For the initial Covid strain, the best guess was that herd immunity would come when 70% of the population was immune. But as a planet, we handled the disease so badly that we’re not dealing with that strain anymore. Instead, we have a small raft of more contagious strains, so the bar we have to jump over before we reach herd immunity has probably gone from–oh, let’s say waist height to shoulder height. 

Oh, yes, lucky us.

Irrelevant photo: Wood anemones.

So far, the countries with widespread vaccination programs also have groups of people who refuse to be vaccinated–that’s in addition to some who for medical reasons can’t be. They also have groups who for social and political reasons haven’t been reached. The US and UK haven’t done as well at vaccinating ethnic minority groups as they have at vaccinating whites. When I last checked, in April, Israel had gotten only dribbles of vaccine to the occupied territories, saying they weren’t its problem.

And most importantly, the world at large has done a shit job of getting vaccine to the poorer countries. So all those pools of unvaccinated people are where the disease will spread and mutate and create new variants, each of which carries in its itty bitty little pockets the possibility of outrunning the vaccines that those of us who are vaccinated are so relieved to have. 

Israel has vaccinated just upwards of 60% of its population and has in large part returned to normal life, but that normality depends on keeping its borders largely closed and wearing masks indoors. Countries like New Zealand and Australia, which have in large part stamped out the virus, rely on tight border control and strict quarantine. How long they can or have the will to keep those barriers in place remains to be seen.

One article (the link’s above) says that the trick will be keeping restrictions in place once case and hospitalization numbers drop. Primarily, it says, these will be Covid tests and masks.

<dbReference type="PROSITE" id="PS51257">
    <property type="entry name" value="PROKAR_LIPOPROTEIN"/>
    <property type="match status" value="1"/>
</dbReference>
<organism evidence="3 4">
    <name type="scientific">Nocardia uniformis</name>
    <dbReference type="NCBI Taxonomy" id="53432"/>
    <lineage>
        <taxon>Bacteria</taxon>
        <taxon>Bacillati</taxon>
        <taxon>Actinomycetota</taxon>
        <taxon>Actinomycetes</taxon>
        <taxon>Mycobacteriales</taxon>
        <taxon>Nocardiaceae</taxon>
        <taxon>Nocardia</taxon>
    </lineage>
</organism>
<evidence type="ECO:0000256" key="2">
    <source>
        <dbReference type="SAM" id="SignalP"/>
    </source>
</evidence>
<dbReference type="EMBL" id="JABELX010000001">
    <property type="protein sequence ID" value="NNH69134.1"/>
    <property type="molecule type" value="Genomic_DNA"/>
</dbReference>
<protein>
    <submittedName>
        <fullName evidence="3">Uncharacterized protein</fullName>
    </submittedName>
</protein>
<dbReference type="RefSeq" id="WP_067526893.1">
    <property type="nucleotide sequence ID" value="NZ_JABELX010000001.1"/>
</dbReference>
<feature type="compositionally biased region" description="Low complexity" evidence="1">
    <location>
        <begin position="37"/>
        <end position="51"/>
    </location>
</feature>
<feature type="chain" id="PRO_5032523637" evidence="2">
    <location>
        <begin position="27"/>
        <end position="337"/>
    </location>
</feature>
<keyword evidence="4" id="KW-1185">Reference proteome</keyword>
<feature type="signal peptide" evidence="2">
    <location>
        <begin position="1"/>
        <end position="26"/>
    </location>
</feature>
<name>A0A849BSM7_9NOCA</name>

And just so’s you know: There’s no agreed-upon definition of herd immunity. I’m going to skip the details and say only that this doesn’t make the conversation about it any clearer. For a sensible discussion, go here.

Some of the articles I’ve read say we’re unlikely to ever completely eliminate Covid. In countries that have been heavily (but not completely) vaccinated, it’s likely to continue circulating and causing deaths, but at dramatically lower rates.  

Sorry. It’s not the knock-out punch we were all hoping for, but it’s a hell of a lot better than the alternative.  

Dr. Anthony Fauci tells us not to worry about herd immunity.

“People were getting confused and thinking you’re never going to get the infections down until you reach this mystical level of herd immunity, whatever that number is.

“That’s why we stopped using herd immunity in the classic sense. I’m saying: Forget that for a second. You vaccinate enough people, the infections are going to go down.”

 

The search for a Covid pill

At least three of the big drug companies are working on pills to keep mild Covid from turning into severe Covid. If they succeed, they’d make Covid’s continued presence in our lives a hell of a lot more manageable.